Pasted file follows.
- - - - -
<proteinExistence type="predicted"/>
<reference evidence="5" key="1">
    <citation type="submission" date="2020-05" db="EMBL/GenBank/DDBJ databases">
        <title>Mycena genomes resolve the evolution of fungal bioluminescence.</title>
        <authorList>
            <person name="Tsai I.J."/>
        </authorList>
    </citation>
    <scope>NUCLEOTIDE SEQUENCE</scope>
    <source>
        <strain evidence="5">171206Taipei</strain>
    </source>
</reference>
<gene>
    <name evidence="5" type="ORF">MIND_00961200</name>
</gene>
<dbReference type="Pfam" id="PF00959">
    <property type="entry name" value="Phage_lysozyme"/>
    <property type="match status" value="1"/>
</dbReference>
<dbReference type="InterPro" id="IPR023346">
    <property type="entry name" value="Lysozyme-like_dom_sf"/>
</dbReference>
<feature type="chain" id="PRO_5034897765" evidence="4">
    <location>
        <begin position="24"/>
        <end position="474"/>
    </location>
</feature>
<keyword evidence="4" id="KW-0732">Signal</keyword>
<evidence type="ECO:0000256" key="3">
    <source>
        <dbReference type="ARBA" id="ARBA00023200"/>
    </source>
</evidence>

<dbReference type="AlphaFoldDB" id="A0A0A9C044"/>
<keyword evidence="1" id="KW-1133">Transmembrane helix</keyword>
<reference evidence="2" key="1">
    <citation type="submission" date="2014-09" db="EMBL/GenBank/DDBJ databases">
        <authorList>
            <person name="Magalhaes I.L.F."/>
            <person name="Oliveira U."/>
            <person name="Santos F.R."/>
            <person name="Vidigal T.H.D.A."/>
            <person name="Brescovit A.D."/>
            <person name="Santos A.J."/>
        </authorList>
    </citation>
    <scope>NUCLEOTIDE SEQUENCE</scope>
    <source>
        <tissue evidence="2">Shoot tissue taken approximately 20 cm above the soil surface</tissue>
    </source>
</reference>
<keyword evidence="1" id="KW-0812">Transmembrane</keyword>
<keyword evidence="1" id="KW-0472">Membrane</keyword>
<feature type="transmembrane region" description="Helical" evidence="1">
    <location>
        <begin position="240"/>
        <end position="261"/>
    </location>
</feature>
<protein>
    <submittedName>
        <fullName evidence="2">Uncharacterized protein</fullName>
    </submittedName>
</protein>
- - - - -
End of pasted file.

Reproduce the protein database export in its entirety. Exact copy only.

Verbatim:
<proteinExistence type="predicted"/>
<reference evidence="5" key="1">
    <citation type="submission" date="2020-05" db="EMBL/GenBank/DDBJ databases">
        <title>Mycena genomes resolve the evolution of fungal bioluminescence.</title>
        <authorList>
            <person name="Tsai I.J."/>
        </authorList>
    </citation>
    <scope>NUCLEOTIDE SEQUENCE</scope>
    <source>
        <strain evidence="5">171206Taipei</strain>
    </source>
</reference>
<gene>
    <name evidence="5" type="ORF">MIND_00961200</name>
</gene>
<dbReference type="Pfam" id="PF00959">
    <property type="entry name" value="Phage_lysozyme"/>
    <property type="match status" value="1"/>
</dbReference>
<dbReference type="InterPro" id="IPR023346">
    <property type="entry name" value="Lysozyme-like_dom_sf"/>
</dbReference>
<feature type="chain" id="PRO_5034897765" evidence="4">
    <location>
        <begin position="24"/>
        <end position="474"/>
    </location>
</feature>
<keyword evidence="4" id="KW-0732">Signal</keyword>
<evidence type="ECO:0000256" key="3">
    <source>
        <dbReference type="ARBA" id="ARBA00023200"/>
    </source>
</evidence>

<dbReference type="AlphaFoldDB" id="A0A0A9C044"/>
<keyword evidence="1" id="KW-1133">Transmembrane helix</keyword>
<reference evidence="2" key="1">
    <citation type="submission" date="2014-09" db="EMBL/GenBank/DDBJ databases">
        <authorList>
            <person name="Magalhaes I.L.F."/>
            <person name="Oliveira U."/>
            <person name="Santos F.R."/>
            <person name="Vidigal T.H.D.A."/>
            <person name="Brescovit A.D."/>
            <person name="Santos A.J."/>
        </authorList>
    </citation>
    <scope>NUCLEOTIDE SEQUENCE</scope>
    <source>
        <tissue evidence="2">Shoot tissue taken approximately 20 cm above the soil surface</tissue>
    </source>
</reference>
<keyword evidence="1" id="KW-0812">Transmembrane</keyword>
<keyword evidence="1" id="KW-0472">Membrane</keyword>
<feature type="transmembrane region" description="Helical" evidence="1">
    <location>
        <begin position="240"/>
        <end position="261"/>
    </location>
</feature>
<protein>
    <submittedName>
        <fullName evidence="2">Uncharacterized protein</fullName>
    </submittedName>
</protein>